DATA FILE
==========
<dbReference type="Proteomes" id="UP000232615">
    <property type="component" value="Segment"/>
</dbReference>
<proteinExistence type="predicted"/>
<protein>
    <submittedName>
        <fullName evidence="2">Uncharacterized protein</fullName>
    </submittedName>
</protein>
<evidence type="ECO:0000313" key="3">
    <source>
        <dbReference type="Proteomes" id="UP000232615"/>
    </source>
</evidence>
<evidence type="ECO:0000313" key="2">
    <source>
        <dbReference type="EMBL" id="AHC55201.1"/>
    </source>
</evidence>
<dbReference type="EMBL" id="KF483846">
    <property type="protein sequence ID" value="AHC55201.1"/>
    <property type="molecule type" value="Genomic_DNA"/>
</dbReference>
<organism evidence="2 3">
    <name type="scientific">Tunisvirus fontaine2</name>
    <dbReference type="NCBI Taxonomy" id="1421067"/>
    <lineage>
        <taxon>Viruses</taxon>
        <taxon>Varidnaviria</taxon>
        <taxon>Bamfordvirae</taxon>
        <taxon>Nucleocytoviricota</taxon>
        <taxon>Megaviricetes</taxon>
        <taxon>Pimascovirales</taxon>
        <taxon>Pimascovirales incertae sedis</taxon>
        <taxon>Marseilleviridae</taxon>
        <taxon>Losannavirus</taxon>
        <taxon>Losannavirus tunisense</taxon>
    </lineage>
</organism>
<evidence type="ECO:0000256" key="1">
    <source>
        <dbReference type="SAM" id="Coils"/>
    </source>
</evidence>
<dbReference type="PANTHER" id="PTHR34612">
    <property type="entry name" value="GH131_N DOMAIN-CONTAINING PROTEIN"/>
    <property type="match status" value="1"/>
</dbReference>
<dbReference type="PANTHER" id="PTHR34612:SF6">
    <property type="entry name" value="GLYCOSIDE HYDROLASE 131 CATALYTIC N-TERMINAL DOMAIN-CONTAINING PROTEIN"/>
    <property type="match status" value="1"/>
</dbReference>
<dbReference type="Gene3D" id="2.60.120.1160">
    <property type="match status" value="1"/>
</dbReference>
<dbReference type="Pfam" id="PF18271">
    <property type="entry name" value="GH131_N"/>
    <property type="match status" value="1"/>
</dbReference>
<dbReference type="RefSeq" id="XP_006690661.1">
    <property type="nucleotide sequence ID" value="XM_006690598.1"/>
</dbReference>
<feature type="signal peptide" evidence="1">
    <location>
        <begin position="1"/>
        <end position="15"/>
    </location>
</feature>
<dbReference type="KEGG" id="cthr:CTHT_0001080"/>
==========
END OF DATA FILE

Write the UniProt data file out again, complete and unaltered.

<dbReference type="Proteomes" id="UP000232615">
    <property type="component" value="Segment"/>
</dbReference>
<proteinExistence type="predicted"/>
<protein>
    <submittedName>
        <fullName evidence="2">Uncharacterized protein</fullName>
    </submittedName>
</protein>
<evidence type="ECO:0000313" key="3">
    <source>
        <dbReference type="Proteomes" id="UP000232615"/>
    </source>
</evidence>
<evidence type="ECO:0000313" key="2">
    <source>
        <dbReference type="EMBL" id="AHC55201.1"/>
    </source>
</evidence>
<dbReference type="EMBL" id="KF483846">
    <property type="protein sequence ID" value="AHC55201.1"/>
    <property type="molecule type" value="Genomic_DNA"/>
</dbReference>
<organism evidence="2 3">
    <name type="scientific">Tunisvirus fontaine2</name>
    <dbReference type="NCBI Taxonomy" id="1421067"/>
    <lineage>
        <taxon>Viruses</taxon>
        <taxon>Varidnaviria</taxon>
        <taxon>Bamfordvirae</taxon>
        <taxon>Nucleocytoviricota</taxon>
        <taxon>Megaviricetes</taxon>
        <taxon>Pimascovirales</taxon>
        <taxon>Pimascovirales incertae sedis</taxon>
        <taxon>Marseilleviridae</taxon>
        <taxon>Losannavirus</taxon>
        <taxon>Losannavirus tunisense</taxon>
    </lineage>
</organism>
<evidence type="ECO:0000256" key="1">
    <source>
        <dbReference type="SAM" id="Coils"/>
    </source>
</evidence>
<dbReference type="PANTHER" id="PTHR34612">
    <property type="entry name" value="GH131_N DOMAIN-CONTAINING PROTEIN"/>
    <property type="match status" value="1"/>
</dbReference>
<dbReference type="PANTHER" id="PTHR34612:SF6">
    <property type="entry name" value="GLYCOSIDE HYDROLASE 131 CATALYTIC N-TERMINAL DOMAIN-CONTAINING PROTEIN"/>
    <property type="match status" value="1"/>
</dbReference>
<dbReference type="Gene3D" id="2.60.120.1160">
    <property type="match status" value="1"/>
</dbReference>
<dbReference type="Pfam" id="PF18271">
    <property type="entry name" value="GH131_N"/>
    <property type="match status" value="1"/>
</dbReference>
<dbReference type="RefSeq" id="XP_006690661.1">
    <property type="nucleotide sequence ID" value="XM_006690598.1"/>
</dbReference>
<feature type="signal peptide" evidence="1">
    <location>
        <begin position="1"/>
        <end position="15"/>
    </location>
</feature>
<dbReference type="KEGG" id="cthr:CTHT_0001080"/>